Zoot Suits and New Jack Swing: Morris Day’s Dandyism in Graffiti Bridge

In 1897 French poet and art critic Charles Baudelaire describes the Dandy as “[aspiring] to be sublime without interruption; he must live and sleep before a mirror” (Journaux Intimes). A “prettyman” in front of a mirror, the quintessential Baudelairean Dandy aspired to the total sublimation of his existence through a constantly deliberate and self-conscious alignment of style, artistic production, and social rebellion. No one in the Prince universe is more iconically synonymous with the mirror than Morris Day, and he does not disappoint in Graffiti Bridge (1990). This presentation will examine the character of Morris Day as an intentionally manufactured complement/foil to Prince’s own version of Dandyism. Through sociocultural and historical analysis of Black Dandyism, the Zoot suit, and the dance aesthetic and roots of New Jack Swing, this presentation will dissect the philosophical underpinnings of sartorial rebellion as a profound statement of power and assertion of agency in Graffiti Bridge and Prince’s legacy as a whole.

Karen Turman

Dr. Karen Turman is a Preceptor of French in the Department of Romance Languages and Literatures at Harvard University. She earned her B.A. (2001) at the University of Minnesota, and her M.A. (2008) and Ph.D. (2013) in French Literature with an emphasis in Applied Linguistics at the University of California, Santa Barbara. Her interdisciplinary research interests include 19th-century Bohemian Paris, music and dance during the Jazz Age, and fashion and popular culture studies. In addition, her research in language acquisition centers on approaches to teaching cultural competence with current projects involving the engagement of language learners with local French-speaking immigrant communities as well as online Francophone language partners. She is currently teaching intermediate and advanced French language courses on the various themes of Francophone Culture, Social Justice and Writing, and French Industry.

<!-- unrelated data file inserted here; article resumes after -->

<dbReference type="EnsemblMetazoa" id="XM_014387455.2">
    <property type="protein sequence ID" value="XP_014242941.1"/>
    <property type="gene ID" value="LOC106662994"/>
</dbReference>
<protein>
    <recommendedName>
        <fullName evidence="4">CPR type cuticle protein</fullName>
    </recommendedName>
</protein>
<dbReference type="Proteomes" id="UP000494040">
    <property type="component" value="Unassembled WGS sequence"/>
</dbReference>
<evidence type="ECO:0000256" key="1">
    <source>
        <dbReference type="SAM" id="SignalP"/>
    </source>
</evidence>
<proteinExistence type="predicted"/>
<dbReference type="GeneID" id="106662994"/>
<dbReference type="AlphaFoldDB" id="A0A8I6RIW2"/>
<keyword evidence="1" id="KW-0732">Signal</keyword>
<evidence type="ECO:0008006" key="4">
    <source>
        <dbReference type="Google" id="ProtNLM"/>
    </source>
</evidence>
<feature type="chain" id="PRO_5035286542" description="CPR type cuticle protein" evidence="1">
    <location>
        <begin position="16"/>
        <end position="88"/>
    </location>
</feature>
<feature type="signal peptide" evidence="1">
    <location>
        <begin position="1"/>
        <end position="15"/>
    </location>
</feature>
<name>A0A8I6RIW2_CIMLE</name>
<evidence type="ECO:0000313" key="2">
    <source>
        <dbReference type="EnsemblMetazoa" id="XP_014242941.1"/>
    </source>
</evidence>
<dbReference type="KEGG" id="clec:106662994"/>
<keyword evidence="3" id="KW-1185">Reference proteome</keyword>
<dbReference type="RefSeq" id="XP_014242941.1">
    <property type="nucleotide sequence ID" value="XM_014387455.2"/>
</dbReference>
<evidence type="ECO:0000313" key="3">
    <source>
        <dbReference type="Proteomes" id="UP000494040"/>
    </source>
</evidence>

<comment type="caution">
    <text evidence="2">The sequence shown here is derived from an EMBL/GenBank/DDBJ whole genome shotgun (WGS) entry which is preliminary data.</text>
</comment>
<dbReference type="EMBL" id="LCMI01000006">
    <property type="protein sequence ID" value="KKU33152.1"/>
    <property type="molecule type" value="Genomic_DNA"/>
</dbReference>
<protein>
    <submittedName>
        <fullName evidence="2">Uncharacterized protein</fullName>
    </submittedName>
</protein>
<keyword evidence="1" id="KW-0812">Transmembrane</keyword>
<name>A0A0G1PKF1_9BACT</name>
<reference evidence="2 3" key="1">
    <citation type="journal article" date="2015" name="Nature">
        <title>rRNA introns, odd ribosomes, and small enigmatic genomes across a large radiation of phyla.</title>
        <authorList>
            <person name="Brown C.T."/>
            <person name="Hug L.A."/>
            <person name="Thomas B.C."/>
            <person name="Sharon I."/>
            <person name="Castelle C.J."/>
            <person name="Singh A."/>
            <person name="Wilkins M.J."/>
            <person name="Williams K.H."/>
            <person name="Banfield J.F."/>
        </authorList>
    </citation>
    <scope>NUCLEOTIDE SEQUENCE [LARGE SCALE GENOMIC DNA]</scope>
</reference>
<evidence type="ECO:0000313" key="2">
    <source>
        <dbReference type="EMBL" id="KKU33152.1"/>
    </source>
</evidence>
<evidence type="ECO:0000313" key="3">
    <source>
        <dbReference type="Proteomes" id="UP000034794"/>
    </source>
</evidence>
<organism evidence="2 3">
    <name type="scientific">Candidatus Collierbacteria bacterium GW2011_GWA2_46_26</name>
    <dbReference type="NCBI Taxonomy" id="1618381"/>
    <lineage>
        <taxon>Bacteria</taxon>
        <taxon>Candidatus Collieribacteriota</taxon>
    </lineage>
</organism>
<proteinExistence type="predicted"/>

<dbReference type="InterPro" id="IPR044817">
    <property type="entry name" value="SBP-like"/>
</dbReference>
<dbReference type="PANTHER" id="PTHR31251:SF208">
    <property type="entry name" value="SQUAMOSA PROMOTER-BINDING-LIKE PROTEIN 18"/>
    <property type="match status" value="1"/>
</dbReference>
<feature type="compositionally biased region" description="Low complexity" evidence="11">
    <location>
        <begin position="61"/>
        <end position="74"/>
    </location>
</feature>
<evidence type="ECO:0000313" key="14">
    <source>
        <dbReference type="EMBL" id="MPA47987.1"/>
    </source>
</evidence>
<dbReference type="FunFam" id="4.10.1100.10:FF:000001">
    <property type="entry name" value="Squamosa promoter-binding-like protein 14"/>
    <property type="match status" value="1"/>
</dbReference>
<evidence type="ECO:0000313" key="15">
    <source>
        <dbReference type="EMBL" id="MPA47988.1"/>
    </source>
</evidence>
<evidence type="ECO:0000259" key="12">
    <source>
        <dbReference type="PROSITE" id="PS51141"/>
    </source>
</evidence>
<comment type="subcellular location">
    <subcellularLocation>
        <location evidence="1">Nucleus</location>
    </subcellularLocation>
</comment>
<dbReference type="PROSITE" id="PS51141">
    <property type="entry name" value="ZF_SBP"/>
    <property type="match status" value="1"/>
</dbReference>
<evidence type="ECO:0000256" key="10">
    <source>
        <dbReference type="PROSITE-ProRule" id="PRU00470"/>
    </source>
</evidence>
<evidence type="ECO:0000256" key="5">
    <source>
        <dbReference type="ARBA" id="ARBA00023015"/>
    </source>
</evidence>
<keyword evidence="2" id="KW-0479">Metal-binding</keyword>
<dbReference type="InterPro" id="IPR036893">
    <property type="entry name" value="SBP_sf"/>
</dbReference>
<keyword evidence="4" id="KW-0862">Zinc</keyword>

Dr. Turman’s scholarship on Prince began with a project on Dandyism presented at the Purple Reign conference at the University of Salford in 2017. She has since presented on Prince at Winona State University, the Popular Culture Association, the Prince From Minneapolis symposium at the University of Minnesota, and the Batdance30 symposium at Spelman College. Her publications include an essay on Josephine Baker, Claude McKay, and Prince entitled “Banana Skirts and Cherry Moons: Utopic French Myths in Prince’s Under the Cherry Moon,” and “Prettyman in the Mirror: Dandyism in Prince’s Minneapolis.” Dr. Turman grew up in the southwest suburbs of Minneapolis and remembers her friends performing “New Power Generation” at her high school.